Writers aren’t the problem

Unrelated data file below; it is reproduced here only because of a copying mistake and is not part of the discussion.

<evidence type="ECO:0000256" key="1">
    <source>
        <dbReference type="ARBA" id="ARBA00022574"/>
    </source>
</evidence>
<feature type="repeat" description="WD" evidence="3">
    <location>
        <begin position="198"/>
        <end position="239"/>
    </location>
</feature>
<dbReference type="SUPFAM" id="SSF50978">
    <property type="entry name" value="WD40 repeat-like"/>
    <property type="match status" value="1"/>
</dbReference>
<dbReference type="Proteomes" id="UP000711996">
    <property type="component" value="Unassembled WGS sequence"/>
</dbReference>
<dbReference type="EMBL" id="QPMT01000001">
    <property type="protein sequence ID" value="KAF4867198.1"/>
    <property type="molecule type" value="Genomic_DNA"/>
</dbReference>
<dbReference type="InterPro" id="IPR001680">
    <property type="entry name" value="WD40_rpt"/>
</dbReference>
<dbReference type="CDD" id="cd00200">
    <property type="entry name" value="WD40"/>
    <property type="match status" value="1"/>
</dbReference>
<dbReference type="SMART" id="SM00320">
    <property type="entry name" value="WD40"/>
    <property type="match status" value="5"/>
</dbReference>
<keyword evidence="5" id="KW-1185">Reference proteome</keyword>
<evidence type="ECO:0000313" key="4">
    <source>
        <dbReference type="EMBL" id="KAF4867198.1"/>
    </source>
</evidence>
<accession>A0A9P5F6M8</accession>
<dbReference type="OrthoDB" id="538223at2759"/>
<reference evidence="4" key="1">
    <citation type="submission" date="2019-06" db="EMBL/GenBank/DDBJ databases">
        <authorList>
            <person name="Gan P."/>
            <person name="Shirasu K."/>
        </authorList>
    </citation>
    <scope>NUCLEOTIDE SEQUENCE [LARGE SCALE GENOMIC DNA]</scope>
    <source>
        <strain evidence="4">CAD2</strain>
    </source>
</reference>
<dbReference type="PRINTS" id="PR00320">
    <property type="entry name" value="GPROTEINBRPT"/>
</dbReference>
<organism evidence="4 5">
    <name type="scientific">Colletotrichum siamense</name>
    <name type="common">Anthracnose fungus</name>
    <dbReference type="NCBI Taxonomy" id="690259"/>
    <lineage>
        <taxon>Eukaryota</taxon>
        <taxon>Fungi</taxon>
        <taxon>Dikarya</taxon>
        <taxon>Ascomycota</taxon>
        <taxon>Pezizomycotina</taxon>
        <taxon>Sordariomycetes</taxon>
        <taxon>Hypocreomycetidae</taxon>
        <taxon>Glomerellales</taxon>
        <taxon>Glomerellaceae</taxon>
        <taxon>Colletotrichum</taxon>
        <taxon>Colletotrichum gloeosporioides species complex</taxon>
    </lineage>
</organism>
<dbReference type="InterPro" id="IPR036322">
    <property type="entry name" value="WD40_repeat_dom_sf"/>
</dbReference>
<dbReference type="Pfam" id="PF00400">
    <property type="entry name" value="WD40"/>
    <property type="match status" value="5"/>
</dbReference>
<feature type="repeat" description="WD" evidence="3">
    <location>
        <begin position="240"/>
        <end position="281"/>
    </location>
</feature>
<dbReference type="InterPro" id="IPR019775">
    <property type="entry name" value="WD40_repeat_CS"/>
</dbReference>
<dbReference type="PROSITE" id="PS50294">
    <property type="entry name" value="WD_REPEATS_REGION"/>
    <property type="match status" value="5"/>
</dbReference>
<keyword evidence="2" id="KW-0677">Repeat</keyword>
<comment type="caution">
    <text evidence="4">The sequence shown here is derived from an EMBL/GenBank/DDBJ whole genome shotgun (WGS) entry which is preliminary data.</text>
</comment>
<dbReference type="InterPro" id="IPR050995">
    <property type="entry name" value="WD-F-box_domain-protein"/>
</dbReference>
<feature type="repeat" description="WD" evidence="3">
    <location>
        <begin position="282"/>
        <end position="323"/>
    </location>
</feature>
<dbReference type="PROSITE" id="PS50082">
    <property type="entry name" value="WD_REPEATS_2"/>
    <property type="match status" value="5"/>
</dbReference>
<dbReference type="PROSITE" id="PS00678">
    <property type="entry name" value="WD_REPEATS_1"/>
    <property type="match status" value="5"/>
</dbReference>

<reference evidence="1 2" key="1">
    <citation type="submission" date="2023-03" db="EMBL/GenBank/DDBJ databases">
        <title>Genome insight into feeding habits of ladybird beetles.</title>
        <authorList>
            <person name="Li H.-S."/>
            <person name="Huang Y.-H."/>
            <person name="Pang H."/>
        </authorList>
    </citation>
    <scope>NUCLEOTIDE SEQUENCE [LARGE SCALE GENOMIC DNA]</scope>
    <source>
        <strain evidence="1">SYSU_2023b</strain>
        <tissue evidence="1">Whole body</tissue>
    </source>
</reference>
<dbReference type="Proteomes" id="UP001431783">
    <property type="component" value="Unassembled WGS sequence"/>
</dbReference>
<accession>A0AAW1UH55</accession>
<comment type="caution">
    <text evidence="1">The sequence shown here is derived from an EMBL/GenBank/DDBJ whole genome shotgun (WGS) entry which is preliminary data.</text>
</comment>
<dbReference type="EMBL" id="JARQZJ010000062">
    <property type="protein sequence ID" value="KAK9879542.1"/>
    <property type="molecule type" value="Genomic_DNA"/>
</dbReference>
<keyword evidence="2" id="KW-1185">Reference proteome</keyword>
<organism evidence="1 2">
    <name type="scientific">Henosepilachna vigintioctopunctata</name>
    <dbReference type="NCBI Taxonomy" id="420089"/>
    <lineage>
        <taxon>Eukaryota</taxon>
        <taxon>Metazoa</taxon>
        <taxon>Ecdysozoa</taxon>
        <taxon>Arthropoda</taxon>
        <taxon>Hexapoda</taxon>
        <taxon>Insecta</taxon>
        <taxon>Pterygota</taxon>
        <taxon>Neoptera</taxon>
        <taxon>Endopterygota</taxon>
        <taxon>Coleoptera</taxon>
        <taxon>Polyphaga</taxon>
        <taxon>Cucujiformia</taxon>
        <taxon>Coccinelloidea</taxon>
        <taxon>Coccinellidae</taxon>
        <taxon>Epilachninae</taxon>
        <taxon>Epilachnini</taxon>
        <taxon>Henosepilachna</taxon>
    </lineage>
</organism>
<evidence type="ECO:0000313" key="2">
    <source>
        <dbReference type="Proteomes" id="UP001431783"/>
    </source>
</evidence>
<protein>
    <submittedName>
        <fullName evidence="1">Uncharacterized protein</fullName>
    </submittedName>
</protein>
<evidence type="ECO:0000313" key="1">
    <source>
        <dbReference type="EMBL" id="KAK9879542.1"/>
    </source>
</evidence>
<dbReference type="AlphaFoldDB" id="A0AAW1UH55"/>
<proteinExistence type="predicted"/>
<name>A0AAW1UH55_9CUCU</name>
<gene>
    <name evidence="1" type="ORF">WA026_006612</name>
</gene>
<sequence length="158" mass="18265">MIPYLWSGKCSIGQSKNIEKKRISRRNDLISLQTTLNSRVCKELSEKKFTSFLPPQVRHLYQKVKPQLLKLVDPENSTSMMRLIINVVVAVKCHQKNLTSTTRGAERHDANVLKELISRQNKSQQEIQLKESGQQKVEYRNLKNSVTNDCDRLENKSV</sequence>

From Bookforum, Robert P. Baird reviews Mentors, Muses & Monsters: 30 Writers on the People Who Changed Their Lives, ed. Elizabeth Benedict; and Nicole Lanctot reviews Heavy Rotation: Twenty Writers on the Albums That Changed Their Lives, ed. Peter Terzian. "Neuro lit crit" is the study of how great writing affects the hard wiring inside our heads — but can we decode the artistic impulse? A look at the 5 most disappointing film adaptations of kids’ books. Lewis Carroll's shifting reputation: Why has popular opinion of the author of Alice's Adventures in Wonderland undergone such a dramatic reversal? Writing circle: Nick Mamatas can't read enough literary biographies. From Bomb, Justin McNeil reviews The Novel: an Alternative History, Beginnings to 1600 by Steven Moore: "Think of it as B.D.Q., or Before Don Quixote”. Jay Nicorvo of the Council of Literary Magazines and Presses takes the editor of Virginia Quarterly Review to task over his article on what’s killing literary fiction — the writers aren’t the problem, it’s the editors. How to Write in 700 Easy Lessons: Richard Bausch on the case against writing manuals. Lost literature, the unknown unknowns: The stories behind great writing that has lain forgotten, suppressed or invisible, are often the most fascinating. Reading War and Peace: Kevin Hartnett on the effects of great art on an ordinary life. Epic endeavors: Daniel Mendelsohn on three novel takes on Greek myth. Nero’s fiddle, Gaddafi’s fiction: Legislators are more often the unacknowledged poets of the world than vice versa. An interview with Michael Silverblatt, host of LA radio station KCRW’s Bookworm, the premier literary forum in America. Minding the memory: David Jays on how literary estates shape artists’ legacies, for good or ill.